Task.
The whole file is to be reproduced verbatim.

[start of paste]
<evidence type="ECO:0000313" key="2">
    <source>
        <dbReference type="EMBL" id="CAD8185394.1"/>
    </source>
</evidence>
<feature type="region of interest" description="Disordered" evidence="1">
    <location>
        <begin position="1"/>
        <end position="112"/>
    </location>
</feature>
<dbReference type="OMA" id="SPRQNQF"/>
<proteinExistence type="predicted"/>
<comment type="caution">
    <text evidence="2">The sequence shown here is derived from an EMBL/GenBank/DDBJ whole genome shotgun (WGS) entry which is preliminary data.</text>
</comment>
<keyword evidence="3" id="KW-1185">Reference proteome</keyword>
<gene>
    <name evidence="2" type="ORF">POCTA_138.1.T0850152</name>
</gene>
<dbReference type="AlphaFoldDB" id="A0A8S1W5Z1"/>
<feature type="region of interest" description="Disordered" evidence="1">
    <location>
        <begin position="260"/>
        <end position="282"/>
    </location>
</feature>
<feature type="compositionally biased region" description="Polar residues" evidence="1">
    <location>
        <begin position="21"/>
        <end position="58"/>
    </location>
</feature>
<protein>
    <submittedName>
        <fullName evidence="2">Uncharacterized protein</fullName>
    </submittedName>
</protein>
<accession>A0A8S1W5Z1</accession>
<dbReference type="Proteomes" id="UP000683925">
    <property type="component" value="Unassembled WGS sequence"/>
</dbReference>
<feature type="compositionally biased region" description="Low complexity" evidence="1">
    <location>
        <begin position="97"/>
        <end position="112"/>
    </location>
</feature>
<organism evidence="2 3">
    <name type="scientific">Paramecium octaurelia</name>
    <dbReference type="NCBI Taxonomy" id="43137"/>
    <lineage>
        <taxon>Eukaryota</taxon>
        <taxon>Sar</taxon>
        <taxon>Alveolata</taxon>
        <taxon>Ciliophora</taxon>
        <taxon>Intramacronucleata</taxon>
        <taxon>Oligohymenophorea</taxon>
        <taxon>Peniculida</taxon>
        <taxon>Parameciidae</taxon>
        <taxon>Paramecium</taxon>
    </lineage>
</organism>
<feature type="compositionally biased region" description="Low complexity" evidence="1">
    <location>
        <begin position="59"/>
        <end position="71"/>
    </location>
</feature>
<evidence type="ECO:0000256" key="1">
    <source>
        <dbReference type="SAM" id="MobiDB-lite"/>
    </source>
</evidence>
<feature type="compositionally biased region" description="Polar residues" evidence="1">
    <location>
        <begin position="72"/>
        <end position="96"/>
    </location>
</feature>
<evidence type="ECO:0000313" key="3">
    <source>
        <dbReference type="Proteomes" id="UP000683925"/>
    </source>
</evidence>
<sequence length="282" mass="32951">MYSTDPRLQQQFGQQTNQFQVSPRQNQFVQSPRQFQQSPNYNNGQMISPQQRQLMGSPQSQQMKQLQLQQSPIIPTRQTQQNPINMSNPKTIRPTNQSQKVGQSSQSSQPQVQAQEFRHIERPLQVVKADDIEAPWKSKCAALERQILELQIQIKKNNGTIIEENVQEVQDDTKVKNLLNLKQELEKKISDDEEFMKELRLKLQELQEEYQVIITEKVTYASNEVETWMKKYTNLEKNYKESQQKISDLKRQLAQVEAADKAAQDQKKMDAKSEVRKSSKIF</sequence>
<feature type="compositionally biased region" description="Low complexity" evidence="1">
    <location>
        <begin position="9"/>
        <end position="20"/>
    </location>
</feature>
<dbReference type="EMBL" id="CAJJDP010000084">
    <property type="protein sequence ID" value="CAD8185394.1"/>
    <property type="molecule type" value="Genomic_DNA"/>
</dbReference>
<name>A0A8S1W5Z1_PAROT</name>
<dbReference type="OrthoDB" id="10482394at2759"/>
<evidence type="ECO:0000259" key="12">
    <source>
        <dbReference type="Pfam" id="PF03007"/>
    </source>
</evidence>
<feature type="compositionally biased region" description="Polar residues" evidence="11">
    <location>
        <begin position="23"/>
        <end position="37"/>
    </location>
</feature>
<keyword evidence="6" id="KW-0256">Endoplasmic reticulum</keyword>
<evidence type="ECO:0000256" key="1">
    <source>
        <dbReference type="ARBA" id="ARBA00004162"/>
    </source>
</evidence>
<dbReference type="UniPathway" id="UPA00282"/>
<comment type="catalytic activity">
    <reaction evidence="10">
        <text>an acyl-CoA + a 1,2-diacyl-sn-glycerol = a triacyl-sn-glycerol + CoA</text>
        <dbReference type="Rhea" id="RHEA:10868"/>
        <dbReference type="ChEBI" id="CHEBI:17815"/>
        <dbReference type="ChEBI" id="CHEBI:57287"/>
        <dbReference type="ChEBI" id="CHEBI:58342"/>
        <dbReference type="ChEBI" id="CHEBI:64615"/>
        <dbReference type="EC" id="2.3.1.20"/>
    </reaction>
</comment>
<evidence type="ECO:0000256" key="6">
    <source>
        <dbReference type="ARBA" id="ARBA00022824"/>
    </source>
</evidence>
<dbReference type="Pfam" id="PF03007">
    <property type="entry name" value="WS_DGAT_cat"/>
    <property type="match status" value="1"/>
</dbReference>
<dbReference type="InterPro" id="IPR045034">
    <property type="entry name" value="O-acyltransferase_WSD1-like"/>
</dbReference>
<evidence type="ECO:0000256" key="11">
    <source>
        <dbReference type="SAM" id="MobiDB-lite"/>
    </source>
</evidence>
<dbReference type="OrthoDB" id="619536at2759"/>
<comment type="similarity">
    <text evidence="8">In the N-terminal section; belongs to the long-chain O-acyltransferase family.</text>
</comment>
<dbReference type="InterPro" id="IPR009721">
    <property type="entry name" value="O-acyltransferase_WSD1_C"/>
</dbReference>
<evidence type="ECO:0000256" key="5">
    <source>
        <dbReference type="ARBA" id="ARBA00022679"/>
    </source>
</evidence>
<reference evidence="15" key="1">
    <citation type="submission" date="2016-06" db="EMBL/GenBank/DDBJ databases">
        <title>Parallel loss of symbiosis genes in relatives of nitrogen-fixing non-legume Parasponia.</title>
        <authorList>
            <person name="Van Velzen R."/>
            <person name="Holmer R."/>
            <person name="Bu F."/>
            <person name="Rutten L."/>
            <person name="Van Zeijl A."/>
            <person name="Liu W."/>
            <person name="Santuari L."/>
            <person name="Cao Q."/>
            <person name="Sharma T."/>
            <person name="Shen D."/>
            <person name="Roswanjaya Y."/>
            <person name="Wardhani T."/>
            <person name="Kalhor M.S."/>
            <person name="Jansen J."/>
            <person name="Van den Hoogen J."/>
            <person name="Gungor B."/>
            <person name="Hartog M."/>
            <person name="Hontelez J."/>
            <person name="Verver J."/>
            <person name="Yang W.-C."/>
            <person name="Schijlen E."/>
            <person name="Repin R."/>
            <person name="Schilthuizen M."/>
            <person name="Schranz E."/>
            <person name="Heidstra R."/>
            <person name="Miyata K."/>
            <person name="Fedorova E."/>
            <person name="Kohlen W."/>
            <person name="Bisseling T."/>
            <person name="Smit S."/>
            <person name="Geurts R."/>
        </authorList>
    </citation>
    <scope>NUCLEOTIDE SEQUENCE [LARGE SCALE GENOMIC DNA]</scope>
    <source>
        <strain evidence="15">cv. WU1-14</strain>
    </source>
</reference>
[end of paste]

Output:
<evidence type="ECO:0000313" key="2">
    <source>
        <dbReference type="EMBL" id="CAD8185394.1"/>
    </source>
</evidence>
<feature type="region of interest" description="Disordered" evidence="1">
    <location>
        <begin position="1"/>
        <end position="112"/>
    </location>
</feature>
<dbReference type="OMA" id="SPRQNQF"/>
<proteinExistence type="predicted"/>
<comment type="caution">
    <text evidence="2">The sequence shown here is derived from an EMBL/GenBank/DDBJ whole genome shotgun (WGS) entry which is preliminary data.</text>
</comment>
<keyword evidence="3" id="KW-1185">Reference proteome</keyword>
<gene>
    <name evidence="2" type="ORF">POCTA_138.1.T0850152</name>
</gene>
<dbReference type="AlphaFoldDB" id="A0A8S1W5Z1"/>
<feature type="region of interest" description="Disordered" evidence="1">
    <location>
        <begin position="260"/>
        <end position="282"/>
    </location>
</feature>
<feature type="compositionally biased region" description="Polar residues" evidence="1">
    <location>
        <begin position="21"/>
        <end position="58"/>
    </location>
</feature>
<protein>
    <submittedName>
        <fullName evidence="2">Uncharacterized protein</fullName>
    </submittedName>
</protein>
<accession>A0A8S1W5Z1</accession>
<dbReference type="Proteomes" id="UP000683925">
    <property type="component" value="Unassembled WGS sequence"/>
</dbReference>
<feature type="compositionally biased region" description="Low complexity" evidence="1">
    <location>
        <begin position="97"/>
        <end position="112"/>
    </location>
</feature>
<organism evidence="2 3">
    <name type="scientific">Paramecium octaurelia</name>
    <dbReference type="NCBI Taxonomy" id="43137"/>
    <lineage>
        <taxon>Eukaryota</taxon>
        <taxon>Sar</taxon>
        <taxon>Alveolata</taxon>
        <taxon>Ciliophora</taxon>
        <taxon>Intramacronucleata</taxon>
        <taxon>Oligohymenophorea</taxon>
        <taxon>Peniculida</taxon>
        <taxon>Parameciidae</taxon>
        <taxon>Paramecium</taxon>
    </lineage>
</organism>
<feature type="compositionally biased region" description="Low complexity" evidence="1">
    <location>
        <begin position="59"/>
        <end position="71"/>
    </location>
</feature>
<evidence type="ECO:0000256" key="1">
    <source>
        <dbReference type="SAM" id="MobiDB-lite"/>
    </source>
</evidence>
<feature type="compositionally biased region" description="Polar residues" evidence="1">
    <location>
        <begin position="72"/>
        <end position="96"/>
    </location>
</feature>
<evidence type="ECO:0000313" key="3">
    <source>
        <dbReference type="Proteomes" id="UP000683925"/>
    </source>
</evidence>
<sequence length="282" mass="32951">MYSTDPRLQQQFGQQTNQFQVSPRQNQFVQSPRQFQQSPNYNNGQMISPQQRQLMGSPQSQQMKQLQLQQSPIIPTRQTQQNPINMSNPKTIRPTNQSQKVGQSSQSSQPQVQAQEFRHIERPLQVVKADDIEAPWKSKCAALERQILELQIQIKKNNGTIIEENVQEVQDDTKVKNLLNLKQELEKKISDDEEFMKELRLKLQELQEEYQVIITEKVTYASNEVETWMKKYTNLEKNYKESQQKISDLKRQLAQVEAADKAAQDQKKMDAKSEVRKSSKIF</sequence>
<feature type="compositionally biased region" description="Low complexity" evidence="1">
    <location>
        <begin position="9"/>
        <end position="20"/>
    </location>
</feature>
<dbReference type="EMBL" id="CAJJDP010000084">
    <property type="protein sequence ID" value="CAD8185394.1"/>
    <property type="molecule type" value="Genomic_DNA"/>
</dbReference>
<name>A0A8S1W5Z1_PAROT</name>
<dbReference type="OrthoDB" id="10482394at2759"/>
<evidence type="ECO:0000259" key="12">
    <source>
        <dbReference type="Pfam" id="PF03007"/>
    </source>
</evidence>
<feature type="compositionally biased region" description="Polar residues" evidence="11">
    <location>
        <begin position="23"/>
        <end position="37"/>
    </location>
</feature>
<keyword evidence="6" id="KW-0256">Endoplasmic reticulum</keyword>
<evidence type="ECO:0000256" key="1">
    <source>
        <dbReference type="ARBA" id="ARBA00004162"/>
    </source>
</evidence>
<dbReference type="UniPathway" id="UPA00282"/>
<comment type="catalytic activity">
    <reaction evidence="10">
        <text>an acyl-CoA + a 1,2-diacyl-sn-glycerol = a triacyl-sn-glycerol + CoA</text>
        <dbReference type="Rhea" id="RHEA:10868"/>
        <dbReference type="ChEBI" id="CHEBI:17815"/>
        <dbReference type="ChEBI" id="CHEBI:57287"/>
        <dbReference type="ChEBI" id="CHEBI:58342"/>
        <dbReference type="ChEBI" id="CHEBI:64615"/>
        <dbReference type="EC" id="2.3.1.20"/>
    </reaction>
</comment>
<evidence type="ECO:0000256" key="6">
    <source>
        <dbReference type="ARBA" id="ARBA00022824"/>
    </source>
</evidence>
<dbReference type="Pfam" id="PF03007">
    <property type="entry name" value="WS_DGAT_cat"/>
    <property type="match status" value="1"/>
</dbReference>
<dbReference type="InterPro" id="IPR045034">
    <property type="entry name" value="O-acyltransferase_WSD1-like"/>
</dbReference>
<evidence type="ECO:0000256" key="11">
    <source>
        <dbReference type="SAM" id="MobiDB-lite"/>
    </source>
</evidence>
<dbReference type="OrthoDB" id="619536at2759"/>
<comment type="similarity">
    <text evidence="8">In the N-terminal section; belongs to the long-chain O-acyltransferase family.</text>
</comment>
<dbReference type="InterPro" id="IPR009721">
    <property type="entry name" value="O-acyltransferase_WSD1_C"/>
</dbReference>
<evidence type="ECO:0000256" key="5">
    <source>
        <dbReference type="ARBA" id="ARBA00022679"/>
    </source>
</evidence>
<reference evidence="15" key="1">
    <citation type="submission" date="2016-06" db="EMBL/GenBank/DDBJ databases">
        <title>Parallel loss of symbiosis genes in relatives of nitrogen-fixing non-legume Parasponia.</title>
        <authorList>
            <person name="Van Velzen R."/>
            <person name="Holmer R."/>
            <person name="Bu F."/>
            <person name="Rutten L."/>
            <person name="Van Zeijl A."/>
            <person name="Liu W."/>
            <person name="Santuari L."/>
            <person name="Cao Q."/>
            <person name="Sharma T."/>
            <person name="Shen D."/>
            <person name="Roswanjaya Y."/>
            <person name="Wardhani T."/>
            <person name="Kalhor M.S."/>
            <person name="Jansen J."/>
            <person name="Van den Hoogen J."/>
            <person name="Gungor B."/>
            <person name="Hartog M."/>
            <person name="Hontelez J."/>
            <person name="Verver J."/>
            <person name="Yang W.-C."/>
            <person name="Schijlen E."/>
            <person name="Repin R."/>
            <person name="Schilthuizen M."/>
            <person name="Schranz E."/>
            <person name="Heidstra R."/>
            <person name="Miyata K."/>
            <person name="Fedorova E."/>
            <person name="Kohlen W."/>
            <person name="Bisseling T."/>
            <person name="Smit S."/>
            <person name="Geurts R."/>
        </authorList>
    </citation>
    <scope>NUCLEOTIDE SEQUENCE [LARGE SCALE GENOMIC DNA]</scope>
    <source>
        <strain evidence="15">cv. WU1-14</strain>
    </source>
</reference>